Corymbia | Rufaria
Eucalyptus derbyensis D.J.Carr & S.G.M.Carr, Eucalyptus 2: 189 (1987). T: Western Australia: street verge in Derby, 29 Aug. 1985, M.I.Blackwell, Derby 14 ; holo: PERTH; iso: CANB, DNA, MEL.
Tree to 20 m tall. Forming a lignotuber.
Bark rough to the small branches, tessellated, grey and grey-brown over red-brown.
Branchlets lack oil glands in the pith.
Juvenile growth (coppice or field seedlings to 50 cm): stems rounded to square in cross-section, smooth; juvenile leaves always petiolate, opposite for ca 25 nodes, elliptic to lanceolate, to 25 cm long, 1–4 cm wide, base tapering to petiole, apex pointed, green, smooth.
Adult leaves alternate, petioles 0.7–2.8 cm long; blade lanceolate to falcate, 7.8–20.8 cm long, 1–3.8 cm wide, base tapering to petiole, margin entire, apex pointed, discolorous, usually ± glossy, green, smooth, side-veins greater than 45° to midrib, reticulation very dense, intramarginal vein present and close to margin, oil glands usually visible, island, one per areole.
Inflorescence terminal compound, peduncles 0.5–2.5 cm long; buds 7 or 9 per umbel, pedicels 0.2–1.2 cm long. Mature buds obovoid to narrowly pyriform, 0.9–1.4 cm long, 0.5–0.8 cm wide, scurfy (whitish scaly surface due to fragmenting rubber cuticle), scar absent (both opercula shed together at flowering), operculum shallowly rounded to conical, stamens inflexed, all fertile, anthers oblong, dorsifixed, versatile, dehiscing by longitudinal slits, style long and straight, stigma blunt and long-papillose, locules 4, the placentae each with ca 5 ± indistinct vertical ovule rows. Flowers creamy white to pale yellow.
Fruit pedicellate (pedicels 0.2–1.1 cm long), elongated barrel-shaped, slightly tapering distally or, less often, slightly constricted below the orifice, 1.5–3.5 cm long, 0.8–1.6 cm wide, longer than wide (mostly 1.6–2.1 times as long as wide, rarely more), ± smooth, disc descending vertically, valves 4, enclosed.
Seeds brown, 8–13 mm long, ellipsoidal with terminal wing, hilum subterminal.
Cultivated seedlings (measured at ca node 10): cotyledons reniform; stems rounded in cross-section, setose with short bristle-glands for up to 8 nodes then smooth; leaves always petiolate, opposite for at least 16 nodes, narrowly oblong to elliptical or lanceolate, 6.5–10(17) cm long, 0.8–3.7 cm wide, base tapering to petiole, dull or slightly glossy, green, only sparsely setose on lower leaves, smooth after ca 6–8 pairs.
Flowering has been recorded in April, May, June, July and August.
A bloodwood tree widespread and common from Broome and Derby through the central and northern Kimberley region of Western Australia extending east through Kununurra, across the Top End of the Northern Territory and adjacent islands, around the Gulf of Carpentaria and on some islands therein, to about the Mitchell River on southern Cape York Peninsula, Queensland. Preferred habitat is areas of sandy or silty alluvium, sometimes on cracking clays, sometimes on sandstone, but generally near creeks, in depressions or on floodplains. Corymbia polycarpa is a fully rough-barked tree with a crown of discolorous leaves, whitish very scurfy slender buds, and elongated barrel-shaped fruit 1.6–2.1 times as long as wide, sometimes slightly contracted to form a neck or, more commonly, not at all contracted.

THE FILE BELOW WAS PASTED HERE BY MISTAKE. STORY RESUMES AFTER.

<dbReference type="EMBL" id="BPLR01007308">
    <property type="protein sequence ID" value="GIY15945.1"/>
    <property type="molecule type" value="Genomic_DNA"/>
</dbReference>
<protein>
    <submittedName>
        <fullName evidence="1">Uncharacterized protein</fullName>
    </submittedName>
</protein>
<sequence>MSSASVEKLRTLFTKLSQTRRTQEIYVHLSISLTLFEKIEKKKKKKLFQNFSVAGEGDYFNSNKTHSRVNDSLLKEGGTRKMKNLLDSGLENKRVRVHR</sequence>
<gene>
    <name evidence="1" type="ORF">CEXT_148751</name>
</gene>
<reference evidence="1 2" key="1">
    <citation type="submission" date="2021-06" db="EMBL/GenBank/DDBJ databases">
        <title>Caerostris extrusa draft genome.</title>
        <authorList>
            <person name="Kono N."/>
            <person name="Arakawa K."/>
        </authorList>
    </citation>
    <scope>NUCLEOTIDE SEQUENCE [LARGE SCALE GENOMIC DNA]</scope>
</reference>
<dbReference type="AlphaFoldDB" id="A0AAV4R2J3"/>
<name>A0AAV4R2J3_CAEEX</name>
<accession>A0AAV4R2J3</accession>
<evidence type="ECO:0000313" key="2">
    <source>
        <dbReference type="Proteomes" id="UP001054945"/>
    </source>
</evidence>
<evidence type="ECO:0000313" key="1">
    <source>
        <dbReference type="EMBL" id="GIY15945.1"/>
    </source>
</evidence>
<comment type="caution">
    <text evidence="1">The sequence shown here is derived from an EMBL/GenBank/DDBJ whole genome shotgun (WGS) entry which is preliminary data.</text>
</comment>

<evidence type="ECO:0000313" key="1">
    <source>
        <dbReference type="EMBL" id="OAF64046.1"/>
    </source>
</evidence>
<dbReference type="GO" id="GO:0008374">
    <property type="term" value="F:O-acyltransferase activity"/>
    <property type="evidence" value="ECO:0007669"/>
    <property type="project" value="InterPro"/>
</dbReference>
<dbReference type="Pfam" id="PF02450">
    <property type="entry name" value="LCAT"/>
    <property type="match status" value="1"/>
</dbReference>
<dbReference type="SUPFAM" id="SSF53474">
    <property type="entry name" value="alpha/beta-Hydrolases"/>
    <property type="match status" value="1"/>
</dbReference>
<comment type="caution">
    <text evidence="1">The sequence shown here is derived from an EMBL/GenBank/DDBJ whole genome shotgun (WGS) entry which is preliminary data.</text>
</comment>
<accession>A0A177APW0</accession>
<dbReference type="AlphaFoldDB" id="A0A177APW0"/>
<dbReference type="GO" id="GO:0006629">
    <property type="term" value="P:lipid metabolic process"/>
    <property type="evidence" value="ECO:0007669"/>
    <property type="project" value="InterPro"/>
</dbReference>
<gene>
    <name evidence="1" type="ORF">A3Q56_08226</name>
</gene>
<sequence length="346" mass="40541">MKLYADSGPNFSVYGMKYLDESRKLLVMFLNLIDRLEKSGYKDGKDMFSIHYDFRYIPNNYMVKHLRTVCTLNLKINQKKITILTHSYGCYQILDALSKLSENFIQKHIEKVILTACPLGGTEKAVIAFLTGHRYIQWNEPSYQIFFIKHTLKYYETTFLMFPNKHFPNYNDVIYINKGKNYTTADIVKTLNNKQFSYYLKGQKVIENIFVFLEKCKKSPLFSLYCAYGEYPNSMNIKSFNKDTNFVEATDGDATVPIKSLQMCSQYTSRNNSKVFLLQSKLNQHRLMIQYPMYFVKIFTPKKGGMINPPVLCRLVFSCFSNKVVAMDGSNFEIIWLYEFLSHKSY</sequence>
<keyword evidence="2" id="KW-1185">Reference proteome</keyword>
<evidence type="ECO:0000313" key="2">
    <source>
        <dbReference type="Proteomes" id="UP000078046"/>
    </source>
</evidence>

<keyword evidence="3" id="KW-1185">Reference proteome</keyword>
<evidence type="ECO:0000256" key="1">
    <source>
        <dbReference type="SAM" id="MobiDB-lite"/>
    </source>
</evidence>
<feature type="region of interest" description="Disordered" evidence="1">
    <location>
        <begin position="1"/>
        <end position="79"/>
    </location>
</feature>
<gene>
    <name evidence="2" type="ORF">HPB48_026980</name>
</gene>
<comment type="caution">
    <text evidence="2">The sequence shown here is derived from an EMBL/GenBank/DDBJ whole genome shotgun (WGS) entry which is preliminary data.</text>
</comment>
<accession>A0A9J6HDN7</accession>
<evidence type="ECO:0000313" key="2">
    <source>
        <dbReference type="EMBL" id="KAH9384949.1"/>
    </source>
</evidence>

In the Kimberley region and in the Northern Territory C. polycarpa is a distinctive species because of the above combination of characters and habitat. The fruit shape in particular is very helpful. In the Queensland part of the species range C. polycarpa can be confused with C. novoguinensis and C. clarksoniana.
The widespread C. clarksoniana differs from C. polycarpa in having urceolate fruit, not narrowly barrel-shaped, and less scurfy buds. The more restricted C. novoguinensis is found from Weipa northwards on Cape York Peninsula, as well as on the islands of Torres Strait, Papua New Guinea and West Papua, and differs from C. polycarpa in having more plump buds usually on longer pedicels (though there is some overlap in these measurements), and urn- to barrel-shaped fruit shorter and fatter than those of C. polycarpa. Trees morphologically intermediate between C. novoguinensis and C. polycarpa are found south from Weipa towards the Mitchell River on the western side of Cape York Peninsula. Further to the south in the Einasleigh, Greenvale and The Lynd area of northern Queensland, C. ligans, another species related to C. polycarpa, was described by Hill & Johnson (1995). C. ligans looks like a depauperate form of C. polycarpa, having predominantly narrower crown leaves, smaller scurfy buds, and smaller, ± barrel-shaped fruit (though with some overlap in dimensions). C. ligans is a poorly collected species and time will tell if it is worthy of specific distinction.
This table shows that fruit shape rather than dimensions is the best guide to these four related species:
Fruit length cm
Fruit width cm
Length: width ratio
1.1 to 1.8
elongated barrel-shaped, tapering distally, sometimes slightly constricted below the rim
1.4 to 1.9
urn-shaped to barrel-shaped, contracted slightly in upper part with the rim slightly flared
1.3 to 1.7
1.6 to 2.1
MORE ABOUT CORYMBIA
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Corymbia polycarpa: Greek poly, many and carpos fruit, alluding to the conspicuous clusters of fruit in this species.